- For more information about licensure exams, state requirements, and impact of the pandemic, visit: https://www.aswb.org/covid-19/
How will social work change a result of the pandemic?
While it’s extremely difficult to predict anything in a post-pandemic world, there are a few indications of what’s to come for social workers.
The social and economic recovery will be long and social workers will be an integral part of the process. Social workers are central to the social safety net designed to help the most vulnerable. With Depression-era levels of unemployment, the impact on social services will be great. The direct and indirect impact on physical and mental health is still unknown, but it’s clear that we will continue to see ripple effects play out for some time and social workers will be there to meet the need.
The move to remote work and telehealth seems to be something that will change the way multiple industries do business in the future. Views about telework seem to be shifting and it’s possible that the same can be said for telehealth. Agencies and practitioners have now gotten “up to speed” on implementing telehealth and have learned about how to use it effectively but how it can also benefit clients in unexpected ways. Individuals who were either unable or unwilling to participate in face-to-face therapy now have a wide range of resources. This increase in access will allow social workers and other mental health professionals to provide services to folks who would have otherwise fallen through the cracks. However, concerns still linger about the long-term implications of telehealth on insurance reimbursements, HIPAA compliance, and the efficacy of virtual treatment.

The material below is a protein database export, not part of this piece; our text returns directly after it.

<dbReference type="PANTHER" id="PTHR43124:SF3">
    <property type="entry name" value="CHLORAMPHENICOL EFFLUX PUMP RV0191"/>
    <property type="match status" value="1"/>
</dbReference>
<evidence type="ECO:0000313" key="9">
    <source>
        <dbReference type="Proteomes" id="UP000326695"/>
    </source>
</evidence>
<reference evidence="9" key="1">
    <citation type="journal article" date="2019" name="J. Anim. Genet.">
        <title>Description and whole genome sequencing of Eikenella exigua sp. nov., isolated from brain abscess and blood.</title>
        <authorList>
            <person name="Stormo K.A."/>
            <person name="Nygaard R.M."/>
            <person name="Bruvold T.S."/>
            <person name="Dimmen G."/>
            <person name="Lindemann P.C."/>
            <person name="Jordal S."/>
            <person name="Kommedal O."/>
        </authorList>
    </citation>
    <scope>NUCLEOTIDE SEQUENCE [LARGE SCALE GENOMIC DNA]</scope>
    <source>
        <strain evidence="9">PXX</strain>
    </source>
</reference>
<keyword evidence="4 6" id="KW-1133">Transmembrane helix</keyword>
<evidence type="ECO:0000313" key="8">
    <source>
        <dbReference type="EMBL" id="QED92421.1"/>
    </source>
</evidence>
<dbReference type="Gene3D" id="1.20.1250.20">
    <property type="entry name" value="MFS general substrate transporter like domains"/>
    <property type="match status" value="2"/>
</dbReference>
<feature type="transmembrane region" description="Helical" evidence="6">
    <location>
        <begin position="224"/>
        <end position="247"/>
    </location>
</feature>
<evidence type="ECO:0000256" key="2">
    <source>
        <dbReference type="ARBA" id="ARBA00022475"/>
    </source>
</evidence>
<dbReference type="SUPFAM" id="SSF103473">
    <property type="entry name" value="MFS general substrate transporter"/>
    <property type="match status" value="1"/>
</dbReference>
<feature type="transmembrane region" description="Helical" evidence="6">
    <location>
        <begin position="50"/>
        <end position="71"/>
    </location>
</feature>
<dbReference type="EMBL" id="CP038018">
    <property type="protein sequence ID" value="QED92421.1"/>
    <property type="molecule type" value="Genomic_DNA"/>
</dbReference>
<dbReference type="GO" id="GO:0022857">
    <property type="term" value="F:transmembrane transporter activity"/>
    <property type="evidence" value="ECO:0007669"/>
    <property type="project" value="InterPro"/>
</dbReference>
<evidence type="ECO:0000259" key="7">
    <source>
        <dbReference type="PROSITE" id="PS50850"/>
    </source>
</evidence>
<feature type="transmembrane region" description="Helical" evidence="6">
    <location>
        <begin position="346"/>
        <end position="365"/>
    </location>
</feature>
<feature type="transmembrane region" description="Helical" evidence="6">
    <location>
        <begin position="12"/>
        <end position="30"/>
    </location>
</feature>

There’s no doubt the future for everyone, including social workers, looks different in a post-COVID-19 pandemic world. Though there is much uncertainty it seems clear that social workers will be just as important if not more so, for sustaining healthy communities.